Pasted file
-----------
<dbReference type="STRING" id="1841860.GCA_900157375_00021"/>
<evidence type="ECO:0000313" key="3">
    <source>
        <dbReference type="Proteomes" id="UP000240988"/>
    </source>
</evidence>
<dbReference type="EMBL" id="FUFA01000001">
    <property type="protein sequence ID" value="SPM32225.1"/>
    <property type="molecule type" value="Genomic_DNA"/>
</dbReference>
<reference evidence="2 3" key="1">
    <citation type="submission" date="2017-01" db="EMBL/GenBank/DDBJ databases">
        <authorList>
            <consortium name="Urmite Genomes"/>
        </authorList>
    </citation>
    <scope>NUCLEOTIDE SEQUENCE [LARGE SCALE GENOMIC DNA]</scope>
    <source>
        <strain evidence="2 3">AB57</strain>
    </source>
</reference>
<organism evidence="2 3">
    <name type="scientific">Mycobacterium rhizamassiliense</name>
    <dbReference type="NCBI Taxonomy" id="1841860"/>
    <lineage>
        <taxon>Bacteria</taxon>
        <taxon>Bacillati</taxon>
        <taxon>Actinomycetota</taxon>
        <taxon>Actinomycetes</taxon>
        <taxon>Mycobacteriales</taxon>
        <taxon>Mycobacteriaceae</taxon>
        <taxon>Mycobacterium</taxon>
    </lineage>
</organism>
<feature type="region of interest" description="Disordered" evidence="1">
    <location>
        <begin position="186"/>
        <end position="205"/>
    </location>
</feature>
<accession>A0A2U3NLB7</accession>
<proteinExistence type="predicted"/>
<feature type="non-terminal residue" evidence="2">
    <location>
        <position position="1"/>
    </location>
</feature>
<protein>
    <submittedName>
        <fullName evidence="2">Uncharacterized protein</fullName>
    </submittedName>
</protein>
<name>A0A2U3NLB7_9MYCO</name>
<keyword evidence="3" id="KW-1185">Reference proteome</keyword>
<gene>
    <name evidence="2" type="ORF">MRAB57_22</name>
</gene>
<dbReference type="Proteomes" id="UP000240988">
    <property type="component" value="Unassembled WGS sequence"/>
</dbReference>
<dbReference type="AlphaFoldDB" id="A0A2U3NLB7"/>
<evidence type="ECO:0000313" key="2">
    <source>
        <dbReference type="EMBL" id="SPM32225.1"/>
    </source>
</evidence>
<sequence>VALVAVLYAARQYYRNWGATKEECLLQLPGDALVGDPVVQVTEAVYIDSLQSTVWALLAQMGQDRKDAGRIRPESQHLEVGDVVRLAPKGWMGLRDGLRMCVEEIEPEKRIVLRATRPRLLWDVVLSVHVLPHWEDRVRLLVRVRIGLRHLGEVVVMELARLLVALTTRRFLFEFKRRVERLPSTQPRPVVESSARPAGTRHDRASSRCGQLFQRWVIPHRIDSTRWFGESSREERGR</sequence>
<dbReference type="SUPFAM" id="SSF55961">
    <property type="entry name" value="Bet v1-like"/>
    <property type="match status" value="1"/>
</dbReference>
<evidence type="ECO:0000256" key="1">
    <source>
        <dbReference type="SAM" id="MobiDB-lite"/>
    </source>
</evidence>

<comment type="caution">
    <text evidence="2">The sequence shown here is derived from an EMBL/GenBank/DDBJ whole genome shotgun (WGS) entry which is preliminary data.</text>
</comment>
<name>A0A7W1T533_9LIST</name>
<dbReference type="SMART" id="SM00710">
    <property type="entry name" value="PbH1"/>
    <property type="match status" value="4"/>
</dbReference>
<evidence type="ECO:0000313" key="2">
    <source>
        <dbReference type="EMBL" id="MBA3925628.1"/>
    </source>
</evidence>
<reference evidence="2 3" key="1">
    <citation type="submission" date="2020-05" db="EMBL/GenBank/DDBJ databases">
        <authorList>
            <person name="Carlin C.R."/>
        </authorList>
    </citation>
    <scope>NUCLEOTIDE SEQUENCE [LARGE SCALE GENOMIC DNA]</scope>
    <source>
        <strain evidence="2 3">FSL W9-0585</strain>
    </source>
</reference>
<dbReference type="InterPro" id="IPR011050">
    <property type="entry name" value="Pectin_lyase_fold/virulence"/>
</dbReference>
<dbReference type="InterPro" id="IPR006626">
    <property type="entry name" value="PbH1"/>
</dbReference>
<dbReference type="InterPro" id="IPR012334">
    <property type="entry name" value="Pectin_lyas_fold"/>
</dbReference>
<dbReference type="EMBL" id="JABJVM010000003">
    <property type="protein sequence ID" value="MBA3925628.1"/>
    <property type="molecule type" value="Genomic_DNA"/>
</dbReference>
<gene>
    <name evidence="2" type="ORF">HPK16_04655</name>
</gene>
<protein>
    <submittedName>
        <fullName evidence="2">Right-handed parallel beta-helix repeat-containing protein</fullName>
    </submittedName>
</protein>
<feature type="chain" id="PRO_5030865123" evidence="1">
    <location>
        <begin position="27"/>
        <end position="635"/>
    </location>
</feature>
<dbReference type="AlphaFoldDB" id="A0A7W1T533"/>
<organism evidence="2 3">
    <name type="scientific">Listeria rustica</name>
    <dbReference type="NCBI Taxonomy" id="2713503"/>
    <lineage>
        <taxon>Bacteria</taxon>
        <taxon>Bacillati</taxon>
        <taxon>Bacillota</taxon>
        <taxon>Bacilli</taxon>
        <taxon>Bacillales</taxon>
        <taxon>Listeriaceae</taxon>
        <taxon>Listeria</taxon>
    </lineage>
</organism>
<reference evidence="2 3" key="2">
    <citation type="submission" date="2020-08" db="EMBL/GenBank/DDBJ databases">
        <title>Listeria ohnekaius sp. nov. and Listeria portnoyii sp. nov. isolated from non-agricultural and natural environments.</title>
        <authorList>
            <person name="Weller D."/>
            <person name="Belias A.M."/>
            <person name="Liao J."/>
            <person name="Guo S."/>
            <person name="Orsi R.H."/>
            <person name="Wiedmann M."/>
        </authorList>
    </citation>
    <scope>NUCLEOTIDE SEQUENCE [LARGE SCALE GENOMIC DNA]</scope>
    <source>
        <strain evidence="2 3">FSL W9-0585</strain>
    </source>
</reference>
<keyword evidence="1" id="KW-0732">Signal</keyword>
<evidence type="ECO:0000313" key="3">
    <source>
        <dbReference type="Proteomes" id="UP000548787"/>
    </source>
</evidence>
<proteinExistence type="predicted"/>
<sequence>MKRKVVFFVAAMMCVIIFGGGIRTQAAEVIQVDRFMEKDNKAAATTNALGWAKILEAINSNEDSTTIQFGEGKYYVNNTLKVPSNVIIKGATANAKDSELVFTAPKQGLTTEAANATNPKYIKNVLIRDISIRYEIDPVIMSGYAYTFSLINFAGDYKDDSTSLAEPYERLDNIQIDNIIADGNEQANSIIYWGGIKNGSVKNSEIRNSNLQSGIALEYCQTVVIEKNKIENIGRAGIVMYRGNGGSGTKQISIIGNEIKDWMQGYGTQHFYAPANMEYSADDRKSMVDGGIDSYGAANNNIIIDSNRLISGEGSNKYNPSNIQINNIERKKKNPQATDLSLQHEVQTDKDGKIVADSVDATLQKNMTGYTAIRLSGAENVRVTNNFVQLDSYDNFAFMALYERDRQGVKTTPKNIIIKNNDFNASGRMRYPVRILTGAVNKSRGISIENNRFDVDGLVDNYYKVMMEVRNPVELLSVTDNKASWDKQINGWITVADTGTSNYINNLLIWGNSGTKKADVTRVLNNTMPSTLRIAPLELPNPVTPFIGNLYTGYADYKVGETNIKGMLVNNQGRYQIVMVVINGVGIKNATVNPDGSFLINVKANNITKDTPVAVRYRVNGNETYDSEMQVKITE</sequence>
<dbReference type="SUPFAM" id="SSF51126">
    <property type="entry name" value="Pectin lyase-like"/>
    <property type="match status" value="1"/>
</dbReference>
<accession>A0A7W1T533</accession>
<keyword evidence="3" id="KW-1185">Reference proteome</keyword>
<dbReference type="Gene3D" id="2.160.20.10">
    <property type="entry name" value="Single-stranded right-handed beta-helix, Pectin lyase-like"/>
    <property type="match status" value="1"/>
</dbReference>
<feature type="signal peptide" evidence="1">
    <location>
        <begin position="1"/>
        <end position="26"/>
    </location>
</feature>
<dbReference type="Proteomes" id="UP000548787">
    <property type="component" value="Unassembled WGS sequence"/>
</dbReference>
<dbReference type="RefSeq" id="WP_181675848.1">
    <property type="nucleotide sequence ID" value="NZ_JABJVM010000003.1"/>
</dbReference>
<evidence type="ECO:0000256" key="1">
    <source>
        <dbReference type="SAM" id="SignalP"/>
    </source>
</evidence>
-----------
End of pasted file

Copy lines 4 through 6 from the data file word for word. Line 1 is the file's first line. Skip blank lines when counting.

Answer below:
        <dbReference type="Proteomes" id="UP000240988"/>
    </source>
</evidence>